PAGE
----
As to using my energy to combat weeds my new anonymous friend has done no homework what so ever. I have written over 300 articles on invasives species much of which is found at Invasive Notes.  I am working with the Prince George's Community College and federal agencies to develop work force curricula to prepare Prince George's County residents for the jobs of tomorrow. PGCC is committed to be a national leader in sustainability even if a few anonymous residents are looking backwards to a past that never was. It is not about the tree as tree but how we develop and grow in relationship to the world around us a world that provides needed and necessary services that anonymous resident implicitly seems to take for granted.
I surely agree that we need to find away to re-use the property that anonymous mentions next with its chained off buildings and failing development. On the other hand the wildly hysterical final comment defies reply - " That mall is being built on prime real estate between two major highways. Trees don't belong there, and it's about time they put it to use." The inability to have a conversation about ecosystem services and development must end. Chicago can grow and thrive with ecosystem services front and center, Washington dc works hard to find collaboration between shopping needs and environmental enhancement. Montgomery county tries to build a science city in partnership with Johns Hopkins and we fall over ourselves in ecstasy about a discount mall. Why can't Prince George's County dream large and demand better instead of settling for yesterday?
 See comment Prince George's County mauls its way through its woodlands and forests http://princegeorgian.blogspot.com/2012/01/prince-georges-county-mauls-its-way.html
 Welcome to the home of the National Agricultural Research Alliance - Beltsville: John Peter Thompson, President http://www.nara-b.org/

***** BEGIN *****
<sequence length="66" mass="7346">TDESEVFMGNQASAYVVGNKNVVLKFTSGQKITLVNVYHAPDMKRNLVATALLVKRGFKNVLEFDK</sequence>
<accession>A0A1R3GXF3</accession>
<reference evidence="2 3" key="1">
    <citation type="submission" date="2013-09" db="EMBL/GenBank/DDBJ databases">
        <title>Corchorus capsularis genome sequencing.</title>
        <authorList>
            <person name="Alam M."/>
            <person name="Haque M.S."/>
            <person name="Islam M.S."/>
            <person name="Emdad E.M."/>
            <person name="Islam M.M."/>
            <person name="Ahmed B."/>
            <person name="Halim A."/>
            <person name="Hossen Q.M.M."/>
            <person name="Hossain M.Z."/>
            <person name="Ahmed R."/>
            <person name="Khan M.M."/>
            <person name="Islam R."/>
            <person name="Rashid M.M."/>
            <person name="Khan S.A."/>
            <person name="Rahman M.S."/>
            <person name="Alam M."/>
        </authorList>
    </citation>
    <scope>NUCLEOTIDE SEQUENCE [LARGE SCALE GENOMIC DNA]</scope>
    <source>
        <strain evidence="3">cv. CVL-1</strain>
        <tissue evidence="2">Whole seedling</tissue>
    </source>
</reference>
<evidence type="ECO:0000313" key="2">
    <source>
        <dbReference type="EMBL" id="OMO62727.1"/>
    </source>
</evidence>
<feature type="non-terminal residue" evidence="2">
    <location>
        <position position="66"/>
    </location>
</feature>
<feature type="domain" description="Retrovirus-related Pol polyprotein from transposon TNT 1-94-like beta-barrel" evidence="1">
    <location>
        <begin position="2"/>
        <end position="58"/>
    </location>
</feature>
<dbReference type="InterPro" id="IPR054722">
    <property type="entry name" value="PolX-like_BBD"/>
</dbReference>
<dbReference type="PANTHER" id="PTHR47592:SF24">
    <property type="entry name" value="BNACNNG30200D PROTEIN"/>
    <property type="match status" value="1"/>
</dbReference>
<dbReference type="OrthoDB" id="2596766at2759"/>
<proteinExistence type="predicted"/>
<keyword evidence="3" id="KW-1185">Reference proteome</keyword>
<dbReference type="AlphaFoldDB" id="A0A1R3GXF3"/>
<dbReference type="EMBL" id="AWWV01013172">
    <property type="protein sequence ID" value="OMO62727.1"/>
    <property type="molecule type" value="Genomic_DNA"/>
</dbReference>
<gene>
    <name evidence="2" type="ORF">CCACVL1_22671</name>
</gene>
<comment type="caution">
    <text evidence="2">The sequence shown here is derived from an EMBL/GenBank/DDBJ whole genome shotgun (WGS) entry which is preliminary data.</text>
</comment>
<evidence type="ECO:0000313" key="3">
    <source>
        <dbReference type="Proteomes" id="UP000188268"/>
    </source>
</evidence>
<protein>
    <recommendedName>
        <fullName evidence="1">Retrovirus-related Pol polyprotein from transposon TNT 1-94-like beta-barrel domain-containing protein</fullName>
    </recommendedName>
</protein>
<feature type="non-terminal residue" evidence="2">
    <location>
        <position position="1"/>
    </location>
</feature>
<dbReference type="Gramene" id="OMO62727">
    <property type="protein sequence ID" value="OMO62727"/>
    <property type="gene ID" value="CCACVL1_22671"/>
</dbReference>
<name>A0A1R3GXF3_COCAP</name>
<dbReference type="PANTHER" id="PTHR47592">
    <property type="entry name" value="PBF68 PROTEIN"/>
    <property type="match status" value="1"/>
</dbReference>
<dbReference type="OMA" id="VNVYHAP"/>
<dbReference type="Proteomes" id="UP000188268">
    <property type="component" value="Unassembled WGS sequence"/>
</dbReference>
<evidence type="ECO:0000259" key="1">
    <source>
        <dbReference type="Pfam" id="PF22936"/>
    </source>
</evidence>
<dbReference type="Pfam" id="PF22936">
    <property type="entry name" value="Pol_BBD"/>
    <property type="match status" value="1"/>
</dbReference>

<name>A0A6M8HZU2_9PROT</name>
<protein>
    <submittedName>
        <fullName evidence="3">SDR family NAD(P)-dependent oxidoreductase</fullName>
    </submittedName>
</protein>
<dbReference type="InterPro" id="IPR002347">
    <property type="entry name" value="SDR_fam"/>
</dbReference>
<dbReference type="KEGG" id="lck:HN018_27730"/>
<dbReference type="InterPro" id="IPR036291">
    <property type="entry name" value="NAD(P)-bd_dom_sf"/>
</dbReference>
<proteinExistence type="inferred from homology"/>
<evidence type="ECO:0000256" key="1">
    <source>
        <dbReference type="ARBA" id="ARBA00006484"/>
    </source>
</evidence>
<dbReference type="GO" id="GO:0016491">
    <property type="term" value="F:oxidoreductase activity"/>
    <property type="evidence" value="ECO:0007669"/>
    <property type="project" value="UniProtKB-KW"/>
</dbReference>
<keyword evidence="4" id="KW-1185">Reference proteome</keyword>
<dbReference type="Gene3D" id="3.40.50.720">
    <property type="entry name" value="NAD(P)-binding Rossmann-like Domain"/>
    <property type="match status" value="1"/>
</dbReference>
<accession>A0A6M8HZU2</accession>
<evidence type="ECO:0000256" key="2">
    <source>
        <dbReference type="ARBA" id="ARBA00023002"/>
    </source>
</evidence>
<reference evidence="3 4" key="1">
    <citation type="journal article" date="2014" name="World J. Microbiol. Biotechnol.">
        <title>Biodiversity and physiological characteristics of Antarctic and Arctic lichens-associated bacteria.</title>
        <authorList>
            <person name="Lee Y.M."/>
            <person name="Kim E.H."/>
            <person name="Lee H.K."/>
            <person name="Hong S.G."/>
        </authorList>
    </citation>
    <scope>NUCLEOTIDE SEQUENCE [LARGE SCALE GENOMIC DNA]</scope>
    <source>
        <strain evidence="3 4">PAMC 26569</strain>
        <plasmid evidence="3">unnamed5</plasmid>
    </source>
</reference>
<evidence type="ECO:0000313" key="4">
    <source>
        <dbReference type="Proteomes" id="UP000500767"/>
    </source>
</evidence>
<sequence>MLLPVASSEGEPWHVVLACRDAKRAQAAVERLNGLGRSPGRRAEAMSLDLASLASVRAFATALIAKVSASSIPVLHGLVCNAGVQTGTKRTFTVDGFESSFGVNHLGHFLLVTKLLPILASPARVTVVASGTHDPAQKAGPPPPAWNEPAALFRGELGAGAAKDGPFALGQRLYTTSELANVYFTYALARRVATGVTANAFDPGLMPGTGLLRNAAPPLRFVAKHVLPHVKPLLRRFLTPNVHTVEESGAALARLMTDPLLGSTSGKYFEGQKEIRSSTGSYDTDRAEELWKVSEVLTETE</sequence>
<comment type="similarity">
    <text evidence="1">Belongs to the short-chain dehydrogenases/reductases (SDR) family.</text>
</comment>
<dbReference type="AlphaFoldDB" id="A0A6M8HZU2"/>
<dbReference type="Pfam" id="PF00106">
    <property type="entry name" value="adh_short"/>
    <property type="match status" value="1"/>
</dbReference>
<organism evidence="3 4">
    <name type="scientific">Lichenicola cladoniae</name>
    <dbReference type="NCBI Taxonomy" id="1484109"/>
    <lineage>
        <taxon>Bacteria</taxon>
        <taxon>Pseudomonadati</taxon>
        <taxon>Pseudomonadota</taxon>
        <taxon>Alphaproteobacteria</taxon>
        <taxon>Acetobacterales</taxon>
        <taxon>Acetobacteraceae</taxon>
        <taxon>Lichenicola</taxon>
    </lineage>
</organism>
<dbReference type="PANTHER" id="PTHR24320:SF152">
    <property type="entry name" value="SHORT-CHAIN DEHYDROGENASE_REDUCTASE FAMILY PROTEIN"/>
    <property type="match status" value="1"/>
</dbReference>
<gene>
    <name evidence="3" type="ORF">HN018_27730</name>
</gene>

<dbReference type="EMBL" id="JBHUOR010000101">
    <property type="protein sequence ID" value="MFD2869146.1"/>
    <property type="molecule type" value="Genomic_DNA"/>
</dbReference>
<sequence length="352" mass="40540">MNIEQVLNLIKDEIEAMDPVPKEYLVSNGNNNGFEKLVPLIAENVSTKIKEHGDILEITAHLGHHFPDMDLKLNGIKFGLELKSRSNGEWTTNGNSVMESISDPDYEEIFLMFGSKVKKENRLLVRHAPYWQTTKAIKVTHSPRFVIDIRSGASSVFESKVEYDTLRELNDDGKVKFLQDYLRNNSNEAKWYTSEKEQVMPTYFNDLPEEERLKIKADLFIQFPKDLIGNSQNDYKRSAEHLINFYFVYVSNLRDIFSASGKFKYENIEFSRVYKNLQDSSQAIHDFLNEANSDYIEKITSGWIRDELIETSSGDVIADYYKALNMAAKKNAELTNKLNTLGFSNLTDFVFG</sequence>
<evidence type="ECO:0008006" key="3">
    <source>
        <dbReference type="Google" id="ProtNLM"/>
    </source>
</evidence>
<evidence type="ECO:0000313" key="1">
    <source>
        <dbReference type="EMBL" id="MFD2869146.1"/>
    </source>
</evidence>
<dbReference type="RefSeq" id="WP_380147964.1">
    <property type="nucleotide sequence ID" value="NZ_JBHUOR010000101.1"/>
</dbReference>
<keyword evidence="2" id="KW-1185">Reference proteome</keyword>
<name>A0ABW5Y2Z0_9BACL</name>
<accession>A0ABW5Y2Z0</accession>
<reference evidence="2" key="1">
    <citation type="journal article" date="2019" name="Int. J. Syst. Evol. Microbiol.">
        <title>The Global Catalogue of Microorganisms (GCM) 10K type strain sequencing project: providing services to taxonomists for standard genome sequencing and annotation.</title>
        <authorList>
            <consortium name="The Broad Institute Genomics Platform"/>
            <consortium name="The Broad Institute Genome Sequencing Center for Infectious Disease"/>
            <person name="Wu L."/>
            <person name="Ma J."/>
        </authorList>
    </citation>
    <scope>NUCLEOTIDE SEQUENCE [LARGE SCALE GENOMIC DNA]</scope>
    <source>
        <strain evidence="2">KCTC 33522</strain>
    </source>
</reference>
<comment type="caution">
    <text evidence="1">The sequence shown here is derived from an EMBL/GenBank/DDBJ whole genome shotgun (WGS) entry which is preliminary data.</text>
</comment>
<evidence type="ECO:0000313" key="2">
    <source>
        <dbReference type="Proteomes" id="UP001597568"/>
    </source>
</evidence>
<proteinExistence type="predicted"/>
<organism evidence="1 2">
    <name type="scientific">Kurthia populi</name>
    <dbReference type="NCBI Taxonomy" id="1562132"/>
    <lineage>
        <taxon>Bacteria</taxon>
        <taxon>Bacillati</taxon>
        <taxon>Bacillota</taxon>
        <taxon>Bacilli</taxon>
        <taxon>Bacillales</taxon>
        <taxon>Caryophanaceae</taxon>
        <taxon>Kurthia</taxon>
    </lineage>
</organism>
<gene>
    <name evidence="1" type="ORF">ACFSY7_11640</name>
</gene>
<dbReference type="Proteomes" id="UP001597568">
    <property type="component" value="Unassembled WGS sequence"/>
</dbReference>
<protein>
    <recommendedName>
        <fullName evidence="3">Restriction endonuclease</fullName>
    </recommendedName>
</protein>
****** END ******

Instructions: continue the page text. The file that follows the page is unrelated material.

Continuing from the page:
The National Agricultural Research Alliance - Beltsville, Inc. (NARA-B) was created to:
1. support the advancement of agricultural, human nutrition and scientific research missions of the U.S. Department of Agriculture Beltsville Agricultural Research Center (BARC), located in Beltsville, Maryland, thereby securing the benefits of BARC research for farmers, the general public, the nation and the environment;
2. support the acquisition and preservation of agriculture and rural development information missions of the National Agricultural Library located in Beltsville, Maryland, which houses one of the world's largest and most accessible agricultural information collections;
3. advocating in support of BARC and its agricultural and horticultural activities before legislative, executive, administrative and judicial bodies, and the public generally, regarding the contributions to agricultural science, safe and healthful foods, environmental quality, national security and other benefits of BARC, and
4. consistent with BARC's mission, the maintenance and preservation of the natural and historic qualities of BARC, including but not limited to, open space, watershet protection and enhancement, clean air and water, and architecturally significant or historical structures.
 Anonymous resident
"And what is this garbage about saving a vacant lot because it has historic value? Every empty piece of land has history, and you want to save it because a slave child murdered the innocent white children of a slave owner? I'm thrilled it will be covered in concrete."